Estimated reading time: 4 minutes
Scientists have made a breakthrough in the production of green hydrogen, according to a recent study published in the prestigious journal Nature. The researchers have achieved a near-perfect efficiency rate by splitting seawater into oxygen and hydrogen, without any pre-treatment processes such as reverse osmosis desalination, purification, or alkalization. The team used a low-cost catalyst for the experiment, leading to the successful production of green hydrogen. The findings of the study have the potential to revolutionize the way hydrogen is produced, offering a more sustainable and eco-friendly alternative to current methods.
Scientists from the University of Adelaide, Tianjin University, Nankai University, and Kent State University have made significant advancements in the production of green hydrogen. They were able to achieve this by using seawater along with a catalyst and an electrolyzer. Professor Shizhang Qiao, from the University of Adelaide, stated that their team was able to split natural seawater into oxygen and hydrogen with an efficiency rate of almost 100%. The researchers accomplished this by utilizing a commercially available electrolyzer and a low-cost catalyst that is non-precious. The findings of the study offer a promising alternative for hydrogen production that is both cost-effective and environmentally friendly.
They achieved this by using a non-precious catalyst, such as cobalt oxide (CoOx) with chromium oxide (Cr2O3), to split seawater without requiring any desalination treatment. Normally, seawater is known to cause corrosion and is, therefore, treated before it can be used in electrolyzers. However, the team’s innovative process did not require such pre-treatments. These findings are expected to significantly impact the hydrogen production industry and lead to more sustainable and cost-effective approaches.
Seawater electrolysis has faced significant challenges due to issues such as electrode side reactions, high costs, and corrosion. Despite these obstacles, researchers have continued to explore and develop seawater electrolysis as a promising alternative, especially in the wake of freshwater supply shortages. Seawater is considered a natural and abundant feedstock electrolyte for coastal regions and has the potential to become a sustainable source of hydrogen production. These efforts to improve seawater electrolysis have the potential to transform the way hydrogen is produced and offer a more sustainable and eco-friendly alternative to current methods.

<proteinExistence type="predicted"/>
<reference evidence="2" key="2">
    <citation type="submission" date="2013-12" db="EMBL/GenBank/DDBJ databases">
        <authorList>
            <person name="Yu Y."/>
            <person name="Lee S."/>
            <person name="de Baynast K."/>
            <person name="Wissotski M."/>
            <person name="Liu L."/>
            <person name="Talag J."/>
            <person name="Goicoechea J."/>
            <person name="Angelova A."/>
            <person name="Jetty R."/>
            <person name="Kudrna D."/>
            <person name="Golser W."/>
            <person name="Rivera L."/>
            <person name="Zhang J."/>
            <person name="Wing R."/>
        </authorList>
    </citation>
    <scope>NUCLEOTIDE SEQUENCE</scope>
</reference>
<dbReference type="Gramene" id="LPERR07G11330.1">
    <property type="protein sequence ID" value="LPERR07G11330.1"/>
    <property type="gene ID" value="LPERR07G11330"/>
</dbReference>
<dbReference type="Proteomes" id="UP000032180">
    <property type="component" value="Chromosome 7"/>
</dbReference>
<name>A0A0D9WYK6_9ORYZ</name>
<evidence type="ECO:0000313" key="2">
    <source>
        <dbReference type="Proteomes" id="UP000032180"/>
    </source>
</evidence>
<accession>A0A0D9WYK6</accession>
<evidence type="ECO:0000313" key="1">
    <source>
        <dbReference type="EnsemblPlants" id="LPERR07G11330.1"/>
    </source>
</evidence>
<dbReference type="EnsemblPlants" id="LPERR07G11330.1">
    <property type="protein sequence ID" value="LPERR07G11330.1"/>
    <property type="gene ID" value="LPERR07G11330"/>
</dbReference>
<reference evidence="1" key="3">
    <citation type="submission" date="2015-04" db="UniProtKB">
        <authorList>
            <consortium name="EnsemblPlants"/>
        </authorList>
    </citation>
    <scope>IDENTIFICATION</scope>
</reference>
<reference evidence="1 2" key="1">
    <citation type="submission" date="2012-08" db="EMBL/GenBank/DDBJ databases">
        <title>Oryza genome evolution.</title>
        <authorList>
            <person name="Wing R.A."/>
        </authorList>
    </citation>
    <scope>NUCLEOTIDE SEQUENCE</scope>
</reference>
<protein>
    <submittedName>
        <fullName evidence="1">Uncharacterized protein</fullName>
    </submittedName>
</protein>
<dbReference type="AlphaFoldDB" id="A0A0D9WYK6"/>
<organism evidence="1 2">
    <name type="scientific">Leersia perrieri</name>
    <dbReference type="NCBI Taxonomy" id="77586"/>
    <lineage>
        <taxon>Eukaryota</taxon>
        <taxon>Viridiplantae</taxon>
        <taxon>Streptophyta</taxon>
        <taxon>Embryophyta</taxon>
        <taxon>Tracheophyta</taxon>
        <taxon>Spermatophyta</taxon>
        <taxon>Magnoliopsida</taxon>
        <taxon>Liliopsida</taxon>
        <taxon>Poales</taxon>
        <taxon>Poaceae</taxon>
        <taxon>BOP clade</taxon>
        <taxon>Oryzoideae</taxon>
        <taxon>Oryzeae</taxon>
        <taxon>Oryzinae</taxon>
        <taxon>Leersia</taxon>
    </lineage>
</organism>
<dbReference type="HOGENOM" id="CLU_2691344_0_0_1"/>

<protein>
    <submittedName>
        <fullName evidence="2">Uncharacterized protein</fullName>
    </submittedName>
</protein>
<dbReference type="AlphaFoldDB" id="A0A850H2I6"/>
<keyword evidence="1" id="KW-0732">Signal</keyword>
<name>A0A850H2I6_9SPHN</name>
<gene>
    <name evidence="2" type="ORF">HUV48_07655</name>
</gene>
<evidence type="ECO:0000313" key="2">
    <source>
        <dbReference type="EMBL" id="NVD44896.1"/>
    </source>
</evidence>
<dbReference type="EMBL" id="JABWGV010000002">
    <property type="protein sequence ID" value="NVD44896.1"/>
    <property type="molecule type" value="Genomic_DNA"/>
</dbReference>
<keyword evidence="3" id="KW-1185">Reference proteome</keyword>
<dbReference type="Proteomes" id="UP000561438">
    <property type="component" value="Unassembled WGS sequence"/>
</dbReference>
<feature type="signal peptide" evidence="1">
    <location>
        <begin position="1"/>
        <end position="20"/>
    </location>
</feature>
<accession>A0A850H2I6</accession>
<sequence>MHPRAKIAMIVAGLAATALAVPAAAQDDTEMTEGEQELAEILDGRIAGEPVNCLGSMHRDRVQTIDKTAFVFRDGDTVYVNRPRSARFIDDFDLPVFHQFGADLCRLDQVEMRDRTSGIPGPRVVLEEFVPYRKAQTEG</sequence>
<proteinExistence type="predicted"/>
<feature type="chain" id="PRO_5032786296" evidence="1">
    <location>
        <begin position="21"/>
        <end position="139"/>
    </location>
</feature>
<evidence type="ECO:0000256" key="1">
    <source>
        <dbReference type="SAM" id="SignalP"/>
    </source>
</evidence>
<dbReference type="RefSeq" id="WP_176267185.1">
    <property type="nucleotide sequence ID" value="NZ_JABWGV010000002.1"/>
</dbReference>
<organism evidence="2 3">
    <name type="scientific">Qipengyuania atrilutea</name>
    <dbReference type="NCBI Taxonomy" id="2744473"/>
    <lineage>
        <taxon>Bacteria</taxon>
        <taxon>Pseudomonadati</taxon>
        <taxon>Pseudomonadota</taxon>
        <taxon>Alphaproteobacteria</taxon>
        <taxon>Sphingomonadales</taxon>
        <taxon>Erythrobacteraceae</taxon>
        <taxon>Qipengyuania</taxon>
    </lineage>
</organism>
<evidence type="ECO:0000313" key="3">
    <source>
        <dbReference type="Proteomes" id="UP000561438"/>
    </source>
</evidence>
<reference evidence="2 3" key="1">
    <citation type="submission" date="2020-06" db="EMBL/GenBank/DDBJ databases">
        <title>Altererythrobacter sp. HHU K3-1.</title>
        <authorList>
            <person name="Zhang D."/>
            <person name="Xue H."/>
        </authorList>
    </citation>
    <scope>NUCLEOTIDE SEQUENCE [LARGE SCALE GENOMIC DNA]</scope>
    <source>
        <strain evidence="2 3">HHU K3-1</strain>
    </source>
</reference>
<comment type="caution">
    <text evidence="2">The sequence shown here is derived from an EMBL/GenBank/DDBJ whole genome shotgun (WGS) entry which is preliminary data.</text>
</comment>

According to Yao Zheng, an associate professor at the University of Adelaide’s School of Chemical Engineering, “Our work provides a solution to directly utilize seawater without pre-treatment systems and alkali addition, which shows similar performance as that of existing metal-based mature pure water electrolyzer.” The researchers plan to use a larger electrolyzer to scale up the process, ultimately generating green hydrogen for fuel cells and ammonia synthesis.
Other researchers are also working to improve electrolysis without desalination pre-treatments. In a recent study, researchers from Shenzhen University and Nanjing Tech University developed a membrane-based electrolyzer that split seawater without corrosion, side reactions, or pre-treatments. They suggest that this configuration and mechanism could have further applications in simultaneous water-based effluent treatment and resource recovery and hydrogen generation in one step.
To scale it the development of seawater electrolyzers and using non-precious catalysts rather than pre-treatments could make hydrogen production more eco-friendly and less expensive over time. With the increasing demand for hydrogen to replace energy generated by fossil fuels, the scarcity of freshwater resources is becoming more apparent. Seawater electrolysis has the potential to provide a solution to this issue.